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Achilles tendinopathy: A prospective study on the effect of active rehabilitation and steroid inject

Discussion in 'Biomechanics, Sports and Foot orthoses' started by NewsBot, Nov 5, 2014.

  1. NewsBot

    NewsBot The Admin that posts the news.


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    Achilles tendinopathy: A prospective study on the effect of active rehabilitation and steroid injections in a clinical setting
    E. Wetke, F. Johannsen and H. Langberg
    Scandinavian Journal of Medicine & Science in Sports; onine first
  2. Admin2

    Admin2 Administrator Staff Member

  3. Mart

    Mart Well-Known Member

    This is really interesting paper. It talks in detail regarding selection for corticosteroid injection, rigorous first line and then injection methodology.

    "GCS injections were considered indicated for patients who
    were unable to commence or progress training because of intolerable
    pain. Also, patients with crepitus or ultrasonographic bursitis
    or peritendinitis so severe that they were judged unable to perform
    exercises were offered GCS injection. As the study was not a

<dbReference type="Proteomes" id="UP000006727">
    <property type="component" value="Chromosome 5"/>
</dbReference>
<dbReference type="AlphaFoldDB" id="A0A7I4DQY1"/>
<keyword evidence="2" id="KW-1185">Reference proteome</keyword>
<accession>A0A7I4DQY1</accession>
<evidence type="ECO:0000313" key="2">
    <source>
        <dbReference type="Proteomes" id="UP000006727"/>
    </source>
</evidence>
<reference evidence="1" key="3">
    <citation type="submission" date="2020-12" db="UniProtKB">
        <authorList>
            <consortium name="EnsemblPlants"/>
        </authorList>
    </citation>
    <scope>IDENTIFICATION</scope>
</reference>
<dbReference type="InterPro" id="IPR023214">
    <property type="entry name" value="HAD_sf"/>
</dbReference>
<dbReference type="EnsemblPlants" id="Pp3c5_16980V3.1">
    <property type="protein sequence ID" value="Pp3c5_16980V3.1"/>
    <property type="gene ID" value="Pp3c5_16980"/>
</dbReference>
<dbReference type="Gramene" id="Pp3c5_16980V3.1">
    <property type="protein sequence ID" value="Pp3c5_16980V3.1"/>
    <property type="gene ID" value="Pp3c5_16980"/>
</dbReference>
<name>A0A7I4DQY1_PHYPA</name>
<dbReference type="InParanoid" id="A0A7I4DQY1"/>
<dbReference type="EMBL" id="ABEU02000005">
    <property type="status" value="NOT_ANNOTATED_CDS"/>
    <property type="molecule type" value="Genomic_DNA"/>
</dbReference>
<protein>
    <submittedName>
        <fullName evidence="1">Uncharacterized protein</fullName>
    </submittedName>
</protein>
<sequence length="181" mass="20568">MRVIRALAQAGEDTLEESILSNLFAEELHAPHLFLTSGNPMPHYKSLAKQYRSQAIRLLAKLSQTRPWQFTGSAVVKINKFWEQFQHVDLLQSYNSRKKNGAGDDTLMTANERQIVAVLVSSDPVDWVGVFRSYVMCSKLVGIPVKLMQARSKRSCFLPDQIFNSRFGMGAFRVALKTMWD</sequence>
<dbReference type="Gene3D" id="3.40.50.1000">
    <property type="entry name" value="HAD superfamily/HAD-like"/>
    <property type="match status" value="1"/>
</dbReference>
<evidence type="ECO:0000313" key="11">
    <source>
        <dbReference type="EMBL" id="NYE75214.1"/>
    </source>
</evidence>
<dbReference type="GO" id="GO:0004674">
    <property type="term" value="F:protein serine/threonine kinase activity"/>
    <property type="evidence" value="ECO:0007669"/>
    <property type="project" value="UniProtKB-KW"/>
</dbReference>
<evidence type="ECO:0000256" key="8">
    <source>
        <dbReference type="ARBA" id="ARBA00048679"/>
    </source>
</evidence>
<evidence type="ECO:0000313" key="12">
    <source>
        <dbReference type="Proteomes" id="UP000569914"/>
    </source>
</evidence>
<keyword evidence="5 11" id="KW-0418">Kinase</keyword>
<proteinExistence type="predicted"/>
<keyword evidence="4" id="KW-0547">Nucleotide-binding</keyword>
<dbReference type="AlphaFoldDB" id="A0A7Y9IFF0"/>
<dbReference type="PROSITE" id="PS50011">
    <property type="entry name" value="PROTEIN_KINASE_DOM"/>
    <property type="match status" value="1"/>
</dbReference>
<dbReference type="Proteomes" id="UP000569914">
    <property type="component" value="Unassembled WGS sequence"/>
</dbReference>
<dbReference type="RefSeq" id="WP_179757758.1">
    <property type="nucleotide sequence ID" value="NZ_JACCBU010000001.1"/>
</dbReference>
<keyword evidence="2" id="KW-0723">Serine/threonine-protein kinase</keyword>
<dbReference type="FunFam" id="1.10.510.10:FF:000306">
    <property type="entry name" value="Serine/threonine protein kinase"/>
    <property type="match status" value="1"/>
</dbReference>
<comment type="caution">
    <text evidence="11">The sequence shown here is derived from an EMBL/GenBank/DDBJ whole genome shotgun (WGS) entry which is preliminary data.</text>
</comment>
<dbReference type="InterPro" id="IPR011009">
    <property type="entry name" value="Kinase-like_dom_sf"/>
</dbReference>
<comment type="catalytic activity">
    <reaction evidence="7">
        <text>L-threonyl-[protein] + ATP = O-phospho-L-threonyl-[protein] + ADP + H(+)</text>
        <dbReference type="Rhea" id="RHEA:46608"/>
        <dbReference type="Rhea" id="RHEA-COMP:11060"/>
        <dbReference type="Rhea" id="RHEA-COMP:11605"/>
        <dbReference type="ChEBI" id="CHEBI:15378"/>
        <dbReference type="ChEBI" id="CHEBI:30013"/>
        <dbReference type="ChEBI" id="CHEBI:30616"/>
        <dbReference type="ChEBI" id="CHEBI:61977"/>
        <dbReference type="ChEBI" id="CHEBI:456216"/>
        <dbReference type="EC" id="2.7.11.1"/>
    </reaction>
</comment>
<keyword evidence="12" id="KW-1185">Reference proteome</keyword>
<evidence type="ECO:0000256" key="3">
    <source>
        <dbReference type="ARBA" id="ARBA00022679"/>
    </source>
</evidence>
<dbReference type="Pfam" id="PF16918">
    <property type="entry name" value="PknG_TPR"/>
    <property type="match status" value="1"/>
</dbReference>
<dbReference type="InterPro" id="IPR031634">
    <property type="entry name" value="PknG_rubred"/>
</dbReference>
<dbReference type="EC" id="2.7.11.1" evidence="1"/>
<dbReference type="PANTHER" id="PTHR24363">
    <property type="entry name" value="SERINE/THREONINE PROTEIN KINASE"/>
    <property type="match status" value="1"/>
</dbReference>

randomized controlled intervention study, patients were allowed to
    decline injections and were given the same offer at following visits
    if the indication for injection persisted. Patients were offered up to
    three steroid injections with an interval of at least 4 weeks. The
    injections contained 1 mL of lidocaine 10 mg/mL, and 1 mL of
    40 mg/mL Depo-Medrol® (methylprednisolonacetate). The injections
    were placed guided by ultrasound peritendineously anterior
    to the tendon in Kagers triangle as close to the thickest part of the
    tendon, or in case of neovascularization, as close to the
    intratendinous vessel(s) as possible. Active rehabilitation was continued
    48 h after the injection. Patients were informed of possible
    side effects and at the following visit asked whether they had
    experienced any.
    Ultrasonography (US) was performed at all visits by the two
    experienced investigators. A Siemens Sonoline G-50 with a linear
    transducer VF 13-5 (5–13 Hz) was used (Siemens, Bavaria,
    Germany). US diagnostics were performed with the patient lying
    prone with the feet hanging free over the edge and the ankle at
    approximately 80 degrees relaxed dorsiflexion without tension to the
    tendon. The tendon was scanned longitudinally and transversally.
    The two investigators had beforehand agreed upon how to evaluate
    tenosynovitis on gray scale (thickening of hyper/hypo echoic
    paratenon with poorly defined boarders), tendinosis (hyper/hypo
    echoic areas within the tendon), bursitis (clearly visible bursa over